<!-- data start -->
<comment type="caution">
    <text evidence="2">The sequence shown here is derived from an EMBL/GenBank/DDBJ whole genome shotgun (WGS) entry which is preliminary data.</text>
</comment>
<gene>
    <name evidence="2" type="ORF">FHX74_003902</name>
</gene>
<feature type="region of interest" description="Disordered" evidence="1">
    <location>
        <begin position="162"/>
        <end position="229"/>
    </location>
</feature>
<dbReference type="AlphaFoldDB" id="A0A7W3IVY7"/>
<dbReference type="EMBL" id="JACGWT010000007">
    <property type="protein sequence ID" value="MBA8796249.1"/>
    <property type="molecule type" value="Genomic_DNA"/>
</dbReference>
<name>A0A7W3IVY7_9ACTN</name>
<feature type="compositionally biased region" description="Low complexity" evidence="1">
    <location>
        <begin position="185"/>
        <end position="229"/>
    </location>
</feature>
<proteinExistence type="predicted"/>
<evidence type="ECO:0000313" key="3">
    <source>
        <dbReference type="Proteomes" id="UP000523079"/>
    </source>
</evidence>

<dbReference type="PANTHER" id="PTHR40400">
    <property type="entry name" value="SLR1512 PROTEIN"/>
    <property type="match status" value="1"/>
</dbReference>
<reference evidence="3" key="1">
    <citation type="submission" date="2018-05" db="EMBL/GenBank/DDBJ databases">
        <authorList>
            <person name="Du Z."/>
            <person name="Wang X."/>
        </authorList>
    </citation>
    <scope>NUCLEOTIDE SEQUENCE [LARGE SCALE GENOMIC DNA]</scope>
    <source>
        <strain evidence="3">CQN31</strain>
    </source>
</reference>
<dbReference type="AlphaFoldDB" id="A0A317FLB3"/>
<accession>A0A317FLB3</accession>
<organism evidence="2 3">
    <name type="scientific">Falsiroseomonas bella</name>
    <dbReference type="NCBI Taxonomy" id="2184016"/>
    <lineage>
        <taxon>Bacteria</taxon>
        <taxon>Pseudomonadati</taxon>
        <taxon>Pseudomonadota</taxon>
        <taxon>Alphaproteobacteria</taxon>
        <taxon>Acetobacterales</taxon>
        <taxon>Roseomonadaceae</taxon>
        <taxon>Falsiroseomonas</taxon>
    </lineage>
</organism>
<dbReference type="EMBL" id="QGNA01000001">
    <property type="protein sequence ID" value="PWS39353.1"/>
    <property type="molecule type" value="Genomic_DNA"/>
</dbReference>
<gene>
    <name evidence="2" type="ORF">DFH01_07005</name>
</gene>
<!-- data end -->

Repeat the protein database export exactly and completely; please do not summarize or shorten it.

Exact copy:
<comment type="caution">
    <text evidence="2">The sequence shown here is derived from an EMBL/GenBank/DDBJ whole genome shotgun (WGS) entry which is preliminary data.</text>
</comment>
<gene>
    <name evidence="2" type="ORF">FHX74_003902</name>
</gene>
<feature type="region of interest" description="Disordered" evidence="1">
    <location>
        <begin position="162"/>
        <end position="229"/>
    </location>
</feature>
<dbReference type="AlphaFoldDB" id="A0A7W3IVY7"/>
<dbReference type="EMBL" id="JACGWT010000007">
    <property type="protein sequence ID" value="MBA8796249.1"/>
    <property type="molecule type" value="Genomic_DNA"/>
</dbReference>
<name>A0A7W3IVY7_9ACTN</name>
<feature type="compositionally biased region" description="Low complexity" evidence="1">
    <location>
        <begin position="185"/>
        <end position="229"/>
    </location>
</feature>
<proteinExistence type="predicted"/>
<evidence type="ECO:0000313" key="3">
    <source>
        <dbReference type="Proteomes" id="UP000523079"/>
    </source>
</evidence>

<dbReference type="PANTHER" id="PTHR40400">
    <property type="entry name" value="SLR1512 PROTEIN"/>
    <property type="match status" value="1"/>
</dbReference>
<reference evidence="3" key="1">
    <citation type="submission" date="2018-05" db="EMBL/GenBank/DDBJ databases">
        <authorList>
            <person name="Du Z."/>
            <person name="Wang X."/>
        </authorList>
    </citation>
    <scope>NUCLEOTIDE SEQUENCE [LARGE SCALE GENOMIC DNA]</scope>
    <source>
        <strain evidence="3">CQN31</strain>
    </source>
</reference>
<dbReference type="AlphaFoldDB" id="A0A317FLB3"/>
<accession>A0A317FLB3</accession>
<organism evidence="2 3">
    <name type="scientific">Falsiroseomonas bella</name>
    <dbReference type="NCBI Taxonomy" id="2184016"/>
    <lineage>
        <taxon>Bacteria</taxon>
        <taxon>Pseudomonadati</taxon>
        <taxon>Pseudomonadota</taxon>
        <taxon>Alphaproteobacteria</taxon>
        <taxon>Acetobacterales</taxon>
        <taxon>Roseomonadaceae</taxon>
        <taxon>Falsiroseomonas</taxon>
    </lineage>
</organism>
<dbReference type="EMBL" id="QGNA01000001">
    <property type="protein sequence ID" value="PWS39353.1"/>
    <property type="molecule type" value="Genomic_DNA"/>
</dbReference>
<gene>
    <name evidence="2" type="ORF">DFH01_07005</name>
</gene>